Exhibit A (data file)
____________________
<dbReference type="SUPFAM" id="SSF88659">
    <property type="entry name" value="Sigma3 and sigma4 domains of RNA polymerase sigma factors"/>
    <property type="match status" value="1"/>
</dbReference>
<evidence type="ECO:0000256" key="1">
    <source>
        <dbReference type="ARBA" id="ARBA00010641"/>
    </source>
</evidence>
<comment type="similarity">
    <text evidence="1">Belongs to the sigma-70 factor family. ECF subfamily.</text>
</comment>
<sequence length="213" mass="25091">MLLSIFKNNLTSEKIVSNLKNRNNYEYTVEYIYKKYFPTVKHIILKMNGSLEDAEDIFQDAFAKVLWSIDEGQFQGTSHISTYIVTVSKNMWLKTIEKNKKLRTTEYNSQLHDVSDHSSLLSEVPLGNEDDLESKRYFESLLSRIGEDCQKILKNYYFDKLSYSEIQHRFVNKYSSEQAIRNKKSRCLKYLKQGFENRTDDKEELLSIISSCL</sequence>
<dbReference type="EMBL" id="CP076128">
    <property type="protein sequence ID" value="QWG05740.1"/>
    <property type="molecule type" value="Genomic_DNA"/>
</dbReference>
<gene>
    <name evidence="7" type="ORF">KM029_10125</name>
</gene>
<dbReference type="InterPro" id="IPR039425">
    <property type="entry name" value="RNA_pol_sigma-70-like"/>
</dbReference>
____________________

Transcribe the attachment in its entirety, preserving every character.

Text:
<dbReference type="SUPFAM" id="SSF88659">
    <property type="entry name" value="Sigma3 and sigma4 domains of RNA polymerase sigma factors"/>
    <property type="match status" value="1"/>
</dbReference>
<evidence type="ECO:0000256" key="1">
    <source>
        <dbReference type="ARBA" id="ARBA00010641"/>
    </source>
</evidence>
<comment type="similarity">
    <text evidence="1">Belongs to the sigma-70 factor family. ECF subfamily.</text>
</comment>
<sequence length="213" mass="25091">MLLSIFKNNLTSEKIVSNLKNRNNYEYTVEYIYKKYFPTVKHIILKMNGSLEDAEDIFQDAFAKVLWSIDEGQFQGTSHISTYIVTVSKNMWLKTIEKNKKLRTTEYNSQLHDVSDHSSLLSEVPLGNEDDLESKRYFESLLSRIGEDCQKILKNYYFDKLSYSEIQHRFVNKYSSEQAIRNKKSRCLKYLKQGFENRTDDKEELLSIISSCL</sequence>
<dbReference type="EMBL" id="CP076128">
    <property type="protein sequence ID" value="QWG05740.1"/>
    <property type="molecule type" value="Genomic_DNA"/>
</dbReference>
<gene>
    <name evidence="7" type="ORF">KM029_10125</name>
</gene>
<dbReference type="InterPro" id="IPR039425">
    <property type="entry name" value="RNA_pol_sigma-70-like"/>
</dbReference>